Story Stream
recent articles

When it comes to soaring living standards and progress of all kinds, oil’s role is massive. Imagine how staggeringly poor we would be absent all the mechanization and subsequent productive leaps born of oil’s discovery as a crucial source of fuel. A life without crude would reduce us to an extraordinarily primitive existence, one that would include a lack of electric vehicles. Really, did you honestly believe we’d be advanced enough, have the time, or the increasingly inexpensive resources necessary to manufacture electric cars sans oil? 

Still, making the obvious point that oil is an essential driver of progress is not the same as saying that “energy independence” is necessary for progress. Not at all. Switzerland is the picture of rich despite being “energy dependent,” so is Hong Kong, and if we’re realistic, so is New York City. When you’re productive, the whole world produces for you. This includes providing oil and its byproducts to you.

It brings to mind a forgotten truth that the U.S. was most “energy dependent” during Ronald Reagan’s presidency. This is one of those historical realities either lost on conservatives who properly venerate Reagan, or not understood by them. During Reagan’s presidency we didn’t have a domestic energy industry for the most part. That we didn’t was a major driver of soaring prosperity under Reagan.

Quite unlike presidents with last names like Bush (W.), Obama (Barack), Trump (Donald), and Biden (Joe), Reagan was rhetorically in favor of a strong dollar. So was Bill Clinton. With the dollar strong, and mostly stable (the ideal dollar would be one the value of which never changes), commodities measured in dollars like oil were very cheap. The price of a barrel sank as low as $7 under Reagan, and $10 under Clinton.

The above explains why the U.S. didn’t have much of a domestic oil industry in the 1980s and 90s. With barrels of oil so nominally inexpensive, it wasn’t economic to extract crude in the U.S. To be clear about this state of affairs, we were hardly worse off. In reality, we were much better off. Gasoline prices per gallon were frequently below $1, including in high tax states like California. The dollar was strong, hence oil and byproducts like gasoline were cheap.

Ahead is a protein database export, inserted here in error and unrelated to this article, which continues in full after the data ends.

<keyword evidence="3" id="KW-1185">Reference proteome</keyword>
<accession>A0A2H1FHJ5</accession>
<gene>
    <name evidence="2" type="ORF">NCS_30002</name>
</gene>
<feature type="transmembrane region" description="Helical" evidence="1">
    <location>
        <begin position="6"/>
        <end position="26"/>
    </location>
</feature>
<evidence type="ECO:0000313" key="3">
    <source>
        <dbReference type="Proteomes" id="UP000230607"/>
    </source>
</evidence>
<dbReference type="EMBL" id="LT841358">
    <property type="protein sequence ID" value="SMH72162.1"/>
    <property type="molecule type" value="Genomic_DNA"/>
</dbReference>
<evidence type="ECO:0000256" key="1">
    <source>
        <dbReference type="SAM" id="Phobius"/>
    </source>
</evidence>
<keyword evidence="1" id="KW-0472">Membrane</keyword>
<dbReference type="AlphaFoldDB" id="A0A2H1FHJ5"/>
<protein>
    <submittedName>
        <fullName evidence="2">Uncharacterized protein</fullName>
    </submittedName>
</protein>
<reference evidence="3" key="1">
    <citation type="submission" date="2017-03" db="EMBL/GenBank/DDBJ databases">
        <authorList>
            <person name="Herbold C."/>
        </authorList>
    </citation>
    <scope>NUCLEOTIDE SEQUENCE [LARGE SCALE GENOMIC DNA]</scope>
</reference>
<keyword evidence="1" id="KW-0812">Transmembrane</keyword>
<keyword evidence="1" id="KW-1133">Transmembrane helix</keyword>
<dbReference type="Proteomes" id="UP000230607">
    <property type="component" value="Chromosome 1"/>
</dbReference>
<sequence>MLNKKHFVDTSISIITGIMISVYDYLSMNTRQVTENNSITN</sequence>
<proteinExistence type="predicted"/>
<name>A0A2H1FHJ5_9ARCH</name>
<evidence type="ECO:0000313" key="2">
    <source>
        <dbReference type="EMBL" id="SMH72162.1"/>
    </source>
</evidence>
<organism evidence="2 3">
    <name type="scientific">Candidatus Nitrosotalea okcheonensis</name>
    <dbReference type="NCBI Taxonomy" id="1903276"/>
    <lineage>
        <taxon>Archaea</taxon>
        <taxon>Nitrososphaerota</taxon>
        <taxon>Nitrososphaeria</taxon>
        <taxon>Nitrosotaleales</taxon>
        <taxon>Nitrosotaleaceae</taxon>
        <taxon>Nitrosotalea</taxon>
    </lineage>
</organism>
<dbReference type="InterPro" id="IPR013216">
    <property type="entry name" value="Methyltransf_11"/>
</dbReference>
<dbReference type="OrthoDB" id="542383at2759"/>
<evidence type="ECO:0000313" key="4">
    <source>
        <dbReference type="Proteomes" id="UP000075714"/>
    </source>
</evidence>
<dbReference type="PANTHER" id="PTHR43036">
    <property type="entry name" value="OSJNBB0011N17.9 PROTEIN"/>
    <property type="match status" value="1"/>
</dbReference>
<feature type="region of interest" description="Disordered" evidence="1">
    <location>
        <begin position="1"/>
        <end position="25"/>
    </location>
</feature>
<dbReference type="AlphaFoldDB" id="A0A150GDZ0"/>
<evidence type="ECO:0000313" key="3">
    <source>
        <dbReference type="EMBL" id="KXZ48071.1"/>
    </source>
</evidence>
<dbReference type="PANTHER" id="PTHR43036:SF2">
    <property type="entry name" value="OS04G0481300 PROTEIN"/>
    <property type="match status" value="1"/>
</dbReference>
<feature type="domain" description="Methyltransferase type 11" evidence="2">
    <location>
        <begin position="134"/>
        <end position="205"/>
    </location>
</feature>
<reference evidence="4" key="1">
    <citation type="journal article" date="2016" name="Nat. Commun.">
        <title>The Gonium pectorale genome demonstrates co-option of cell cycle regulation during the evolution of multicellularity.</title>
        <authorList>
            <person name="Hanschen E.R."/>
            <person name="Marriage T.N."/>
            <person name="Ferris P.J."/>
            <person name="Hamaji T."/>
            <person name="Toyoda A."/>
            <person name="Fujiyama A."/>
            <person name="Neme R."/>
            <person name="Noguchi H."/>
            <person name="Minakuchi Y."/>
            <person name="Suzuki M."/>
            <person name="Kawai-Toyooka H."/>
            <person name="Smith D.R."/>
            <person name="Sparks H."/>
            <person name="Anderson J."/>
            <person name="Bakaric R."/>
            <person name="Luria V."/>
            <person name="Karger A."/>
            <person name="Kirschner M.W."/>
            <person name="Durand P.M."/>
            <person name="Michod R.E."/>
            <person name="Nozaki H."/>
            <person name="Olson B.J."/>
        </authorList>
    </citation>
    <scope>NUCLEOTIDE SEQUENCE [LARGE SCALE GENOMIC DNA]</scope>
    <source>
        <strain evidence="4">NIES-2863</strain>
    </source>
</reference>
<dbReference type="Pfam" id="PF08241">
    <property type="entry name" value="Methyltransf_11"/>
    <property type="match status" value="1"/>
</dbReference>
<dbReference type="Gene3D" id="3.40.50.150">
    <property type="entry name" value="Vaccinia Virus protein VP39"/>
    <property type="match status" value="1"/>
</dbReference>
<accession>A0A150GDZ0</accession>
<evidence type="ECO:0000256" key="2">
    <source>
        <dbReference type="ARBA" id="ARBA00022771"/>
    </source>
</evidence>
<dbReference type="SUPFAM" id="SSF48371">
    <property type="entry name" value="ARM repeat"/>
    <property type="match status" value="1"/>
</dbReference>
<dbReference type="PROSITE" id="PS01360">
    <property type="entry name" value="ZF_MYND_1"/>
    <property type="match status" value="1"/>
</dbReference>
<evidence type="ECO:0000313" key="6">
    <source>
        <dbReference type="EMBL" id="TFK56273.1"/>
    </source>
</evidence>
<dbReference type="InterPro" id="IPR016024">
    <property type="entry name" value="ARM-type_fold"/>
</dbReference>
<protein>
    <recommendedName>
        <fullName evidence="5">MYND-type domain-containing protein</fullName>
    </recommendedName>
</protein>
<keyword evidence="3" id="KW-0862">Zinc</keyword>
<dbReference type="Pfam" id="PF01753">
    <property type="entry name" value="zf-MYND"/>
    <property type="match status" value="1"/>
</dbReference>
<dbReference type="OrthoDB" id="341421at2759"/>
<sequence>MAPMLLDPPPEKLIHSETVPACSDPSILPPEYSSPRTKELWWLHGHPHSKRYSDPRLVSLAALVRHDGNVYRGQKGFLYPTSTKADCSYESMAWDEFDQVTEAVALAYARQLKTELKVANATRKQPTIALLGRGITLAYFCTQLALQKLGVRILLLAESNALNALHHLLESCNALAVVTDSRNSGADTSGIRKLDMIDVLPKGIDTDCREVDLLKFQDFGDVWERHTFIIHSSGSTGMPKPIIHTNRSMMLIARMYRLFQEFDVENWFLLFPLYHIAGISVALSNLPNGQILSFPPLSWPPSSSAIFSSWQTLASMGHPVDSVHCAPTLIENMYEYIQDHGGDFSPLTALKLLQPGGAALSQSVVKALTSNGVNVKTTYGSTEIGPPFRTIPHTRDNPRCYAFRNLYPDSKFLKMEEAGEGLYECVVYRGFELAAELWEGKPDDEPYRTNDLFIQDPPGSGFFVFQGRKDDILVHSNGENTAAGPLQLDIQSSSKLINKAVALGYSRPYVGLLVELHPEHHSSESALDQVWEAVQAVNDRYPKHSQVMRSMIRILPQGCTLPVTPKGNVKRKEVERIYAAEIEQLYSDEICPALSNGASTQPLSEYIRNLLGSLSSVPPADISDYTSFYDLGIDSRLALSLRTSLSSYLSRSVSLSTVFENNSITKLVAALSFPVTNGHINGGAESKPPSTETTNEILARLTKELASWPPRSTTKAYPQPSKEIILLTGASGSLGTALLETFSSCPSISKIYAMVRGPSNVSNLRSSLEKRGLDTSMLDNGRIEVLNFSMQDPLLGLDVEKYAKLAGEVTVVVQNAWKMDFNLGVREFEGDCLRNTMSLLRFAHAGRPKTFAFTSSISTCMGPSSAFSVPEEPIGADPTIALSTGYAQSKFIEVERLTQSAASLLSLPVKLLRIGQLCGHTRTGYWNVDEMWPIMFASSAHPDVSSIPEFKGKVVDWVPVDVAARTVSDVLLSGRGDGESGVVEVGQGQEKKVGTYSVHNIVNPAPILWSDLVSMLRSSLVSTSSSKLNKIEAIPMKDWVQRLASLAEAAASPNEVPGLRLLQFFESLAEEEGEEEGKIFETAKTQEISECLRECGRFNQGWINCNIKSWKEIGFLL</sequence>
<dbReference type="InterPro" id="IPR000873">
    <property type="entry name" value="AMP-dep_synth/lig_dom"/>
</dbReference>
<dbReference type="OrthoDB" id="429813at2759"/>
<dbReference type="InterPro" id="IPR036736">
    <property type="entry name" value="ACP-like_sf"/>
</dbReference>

And like Switzerland, Hong Kong and New York City now, that the U.S. had no energy industry was of no negative consequence. When you’re productive, the world once again lines up to serve you. Cheap oil from around the world made its way to the U.S.

It’s something to keep in mind given this odd conservative obsession with energy independence. In a recent piece for The Hill, Benjamin Zycher of the American Enterprise Institute wrote that “Fossil energy resources are a form of national wealth. Policies designed to constrain domestic output artificially while expanding overseas production create an explicit transfer of wealth from Americans to such overseas producers as Venezuela, Iran, and Russia.” In which case, Zycher must really have thought little of Reagan. His policies made domestic extraction a non-starter…Huge losses of "national wealth"? No, not at all. 

Zycher leaves out some basics. Every activity under the sun is a tradeoff. Zycher is focused on the seen; as in the oil that surely exists in the U.S. and that he wants extracted and brought to market. What he glosses over, however, is the unseen. What wealth isn’t being created as we direct such abundant human and financial capital toward the extraction of a commodity that some of the most backwards countries on earth (think Venezuela, Iran and Russia – plus let’s throw in Equatorial Guinea, Nigeria, and Guyana) can ably extract for us?

None of this is meant to defend Joe Biden’s policies of blocking stateside energy extraction, but it is meant to remind readers that absent the weak-dollar policies of the 21st century that burden Americans most (we earn dollars), the U.S would still not have much of a domestic energy industry. And we would be much richer if so.

Indeed, similarly missed by Zycher is that profit margins in energy are rather small relative to what they are in, for instance, technology. Well, of course. Consider once again the backwards countries that are major players in oil. Get it?

Zycher is focused on “national wealth,” but he’s yet again limited to the “seen.” Unseen to him, is the exponentially greater wealth not being created in the U.S. given the aforementioned strange conservative obsession with “energy independence.” The latter personifies shrinking national wealth as we ignore the costly tradeoff of doing what the world can do (extract oil), at the expense of what 99.999999% of the world cannot: develop transformative technologies.

The late great Warren Brookes understood what Reagan did, but that modern conservatives don’t. He even wrote a book about a looming Reagan boom titled The Economy In Mind. Stress mind. Brookes was celebrating the movement away from the wealth of the earth to the metaphysical, as in the creation of new advances of the mind. There’s your future boom if conservatives are able to get over their oil obsession.

John Tamny is editor of RealClearMarkets, President of the Parkview Institute, a senior fellow at the Market Institute, and a senior economic adviser to Applied Finance Advisors (www.appliedfinance.com). His latest book is The Money Confusion: How Illiteracy About Currencies and Inflation Sets the Stage For the Crypto Revolution.

Show comments Hide Comments